Enhanced cooperation and implementation of best practices are needed to avoid, deter and report attacks threatening ships and crew in the world’s top piracy hotspot, says the United Nations’ (UN) maritime agency
Kitack Lim, Secretary-General of the UN’s International Maritime Organization (IMO) expressed his deep concern about the escalation in the number and severity of attacks on ships and crew in the Gulf of Guinea region, and insisted on the need for a collaborative approach to restore security and reduce the threats to the safety and security of crews and vessels operating in the region.
Attacks on ships have been on the rise in the Gulf of Guinea, and a recent attack on the containership Mozart in January resulted in a fatality and the kidnapping of 15 seafarers. Recently released for ransom, the sailors described how they faced death threats and were held in a forest during their three-week ordeal.
In a circular letter issued last week, Lim said the IMO has been working to enhance the coordination of initiatives among stakeholders, including facilitating meetings with representatives of the industry, the Nigeria Maritime Administration and Safety Agency (NIMASA) and the Interregional Coordination Centre for the Implementation of Regional Strategy for Maritime Safety and Security in Central and West Africa (ICC).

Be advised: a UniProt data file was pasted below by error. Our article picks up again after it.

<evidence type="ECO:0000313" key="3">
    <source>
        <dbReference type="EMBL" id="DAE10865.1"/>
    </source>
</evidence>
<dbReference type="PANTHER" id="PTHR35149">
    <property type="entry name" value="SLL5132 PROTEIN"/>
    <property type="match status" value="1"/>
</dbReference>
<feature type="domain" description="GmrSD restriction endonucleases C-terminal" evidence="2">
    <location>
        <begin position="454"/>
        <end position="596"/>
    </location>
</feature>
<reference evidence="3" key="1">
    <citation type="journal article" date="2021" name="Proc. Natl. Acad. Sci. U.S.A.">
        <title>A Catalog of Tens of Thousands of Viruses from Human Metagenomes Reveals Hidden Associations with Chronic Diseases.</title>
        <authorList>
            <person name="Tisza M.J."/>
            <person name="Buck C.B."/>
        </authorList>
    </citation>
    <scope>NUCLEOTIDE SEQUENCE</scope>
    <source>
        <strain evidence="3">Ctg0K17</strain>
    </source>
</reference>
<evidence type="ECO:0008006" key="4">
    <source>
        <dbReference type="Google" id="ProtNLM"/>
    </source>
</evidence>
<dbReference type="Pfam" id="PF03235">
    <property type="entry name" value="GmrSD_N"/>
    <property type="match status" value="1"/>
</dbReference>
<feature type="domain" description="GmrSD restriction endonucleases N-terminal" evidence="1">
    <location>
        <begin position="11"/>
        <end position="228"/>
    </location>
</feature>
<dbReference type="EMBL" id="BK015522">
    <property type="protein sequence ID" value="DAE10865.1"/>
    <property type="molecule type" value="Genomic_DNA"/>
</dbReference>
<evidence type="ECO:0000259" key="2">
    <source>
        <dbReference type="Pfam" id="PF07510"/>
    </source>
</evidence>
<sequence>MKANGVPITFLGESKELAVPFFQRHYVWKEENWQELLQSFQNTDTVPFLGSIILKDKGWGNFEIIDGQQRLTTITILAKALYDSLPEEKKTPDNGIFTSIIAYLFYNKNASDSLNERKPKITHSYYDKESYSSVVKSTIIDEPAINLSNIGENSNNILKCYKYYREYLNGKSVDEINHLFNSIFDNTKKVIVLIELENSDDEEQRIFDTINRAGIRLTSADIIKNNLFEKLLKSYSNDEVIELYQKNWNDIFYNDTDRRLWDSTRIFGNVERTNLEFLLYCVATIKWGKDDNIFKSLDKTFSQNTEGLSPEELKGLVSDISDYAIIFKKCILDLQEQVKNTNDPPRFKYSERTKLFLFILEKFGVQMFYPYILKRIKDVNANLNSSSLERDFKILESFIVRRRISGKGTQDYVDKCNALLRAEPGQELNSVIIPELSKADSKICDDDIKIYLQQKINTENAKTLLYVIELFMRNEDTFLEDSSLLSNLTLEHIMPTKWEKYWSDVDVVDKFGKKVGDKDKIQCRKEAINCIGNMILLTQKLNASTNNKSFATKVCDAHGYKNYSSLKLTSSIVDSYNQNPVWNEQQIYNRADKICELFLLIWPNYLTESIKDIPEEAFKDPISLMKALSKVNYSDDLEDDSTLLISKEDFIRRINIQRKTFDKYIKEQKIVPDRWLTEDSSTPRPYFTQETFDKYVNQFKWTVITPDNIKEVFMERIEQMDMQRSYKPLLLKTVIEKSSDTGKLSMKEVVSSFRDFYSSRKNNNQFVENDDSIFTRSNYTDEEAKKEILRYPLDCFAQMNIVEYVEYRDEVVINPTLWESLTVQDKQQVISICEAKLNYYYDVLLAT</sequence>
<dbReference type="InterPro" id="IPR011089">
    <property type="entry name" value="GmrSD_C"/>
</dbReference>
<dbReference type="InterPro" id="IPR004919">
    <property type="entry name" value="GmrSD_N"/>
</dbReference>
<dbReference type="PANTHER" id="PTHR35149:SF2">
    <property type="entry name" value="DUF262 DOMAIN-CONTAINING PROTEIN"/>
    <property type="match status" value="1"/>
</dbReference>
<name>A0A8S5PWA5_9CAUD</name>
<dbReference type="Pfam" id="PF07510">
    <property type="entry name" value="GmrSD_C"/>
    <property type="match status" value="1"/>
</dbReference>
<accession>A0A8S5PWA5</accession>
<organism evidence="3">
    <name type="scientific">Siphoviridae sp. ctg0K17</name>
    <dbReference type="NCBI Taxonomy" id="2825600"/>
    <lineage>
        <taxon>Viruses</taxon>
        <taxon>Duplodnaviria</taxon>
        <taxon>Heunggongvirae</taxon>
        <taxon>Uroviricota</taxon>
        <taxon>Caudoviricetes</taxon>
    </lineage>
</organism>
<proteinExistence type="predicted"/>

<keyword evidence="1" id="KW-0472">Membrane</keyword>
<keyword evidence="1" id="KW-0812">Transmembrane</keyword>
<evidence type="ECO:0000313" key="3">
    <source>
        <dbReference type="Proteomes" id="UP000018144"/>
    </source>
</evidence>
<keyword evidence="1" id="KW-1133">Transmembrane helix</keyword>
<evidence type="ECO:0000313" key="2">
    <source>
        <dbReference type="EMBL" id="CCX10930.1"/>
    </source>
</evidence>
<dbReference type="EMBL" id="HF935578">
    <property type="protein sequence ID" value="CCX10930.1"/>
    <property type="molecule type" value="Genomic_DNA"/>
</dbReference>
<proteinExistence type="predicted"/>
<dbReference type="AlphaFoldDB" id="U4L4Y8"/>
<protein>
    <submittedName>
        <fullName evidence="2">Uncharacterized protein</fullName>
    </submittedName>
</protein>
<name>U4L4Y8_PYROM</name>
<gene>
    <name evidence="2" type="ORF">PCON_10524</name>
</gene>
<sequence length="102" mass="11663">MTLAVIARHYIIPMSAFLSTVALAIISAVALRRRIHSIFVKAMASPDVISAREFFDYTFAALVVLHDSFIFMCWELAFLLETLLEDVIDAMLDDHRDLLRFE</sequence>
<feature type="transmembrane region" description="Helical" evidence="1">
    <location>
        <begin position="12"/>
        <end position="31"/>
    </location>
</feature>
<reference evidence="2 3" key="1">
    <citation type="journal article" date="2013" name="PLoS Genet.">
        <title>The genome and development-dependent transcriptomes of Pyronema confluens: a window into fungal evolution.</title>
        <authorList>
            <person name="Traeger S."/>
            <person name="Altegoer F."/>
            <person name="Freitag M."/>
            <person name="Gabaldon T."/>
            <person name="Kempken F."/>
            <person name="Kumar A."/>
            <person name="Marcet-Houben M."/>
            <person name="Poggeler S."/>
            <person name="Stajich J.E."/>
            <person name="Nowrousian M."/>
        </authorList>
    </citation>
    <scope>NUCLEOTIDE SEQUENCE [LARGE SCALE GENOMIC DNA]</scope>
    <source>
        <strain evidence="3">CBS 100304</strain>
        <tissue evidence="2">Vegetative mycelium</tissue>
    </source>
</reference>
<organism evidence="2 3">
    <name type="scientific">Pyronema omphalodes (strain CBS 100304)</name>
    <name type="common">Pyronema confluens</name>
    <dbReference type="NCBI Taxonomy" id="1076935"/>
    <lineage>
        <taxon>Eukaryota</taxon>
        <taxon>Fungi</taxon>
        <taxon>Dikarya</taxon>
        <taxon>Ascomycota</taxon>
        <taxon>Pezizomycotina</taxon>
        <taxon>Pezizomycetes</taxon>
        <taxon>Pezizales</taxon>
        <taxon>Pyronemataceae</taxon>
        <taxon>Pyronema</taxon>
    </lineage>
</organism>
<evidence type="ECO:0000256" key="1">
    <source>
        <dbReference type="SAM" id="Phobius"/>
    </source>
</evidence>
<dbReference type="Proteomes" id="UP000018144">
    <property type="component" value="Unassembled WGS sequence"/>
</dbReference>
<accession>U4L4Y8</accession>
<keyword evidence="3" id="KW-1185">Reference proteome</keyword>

The Secretary-General also highlighted that ships need to implement the IMO endorsed Best Management Practices (BMP) for West Africa (WA) to avoid, deter, delay and report attacks. The BMP cover risk assessment, ship protection measures and reporting.
IMO said it will provide an opportunity for further discussion through a planned maritime security working group at the next session of the Maritime Safety Committee, MSC 103, scheduled to take place in May.
As it continues to provide technical assistance to Member States in the region regarding the implementation of maritime security measures, the IMO Said it is currently working with the Interregional Coordination Centre (ICC) to assist with the implementation of the Yaoundé Code of Conduct (YCC), a regional code aimed at enhancing maritime security and addressing piracy, armed robbery against ships, illegal fishing and other illicit maritime activity. The IMO West and Central Africa Maritime Security Trust Fund enables the Organization’s maritime security capacity-building programme to assist Gulf of Guinea coastal States as well as regional centres under the framework of the Yaoundé Code of Conduct.
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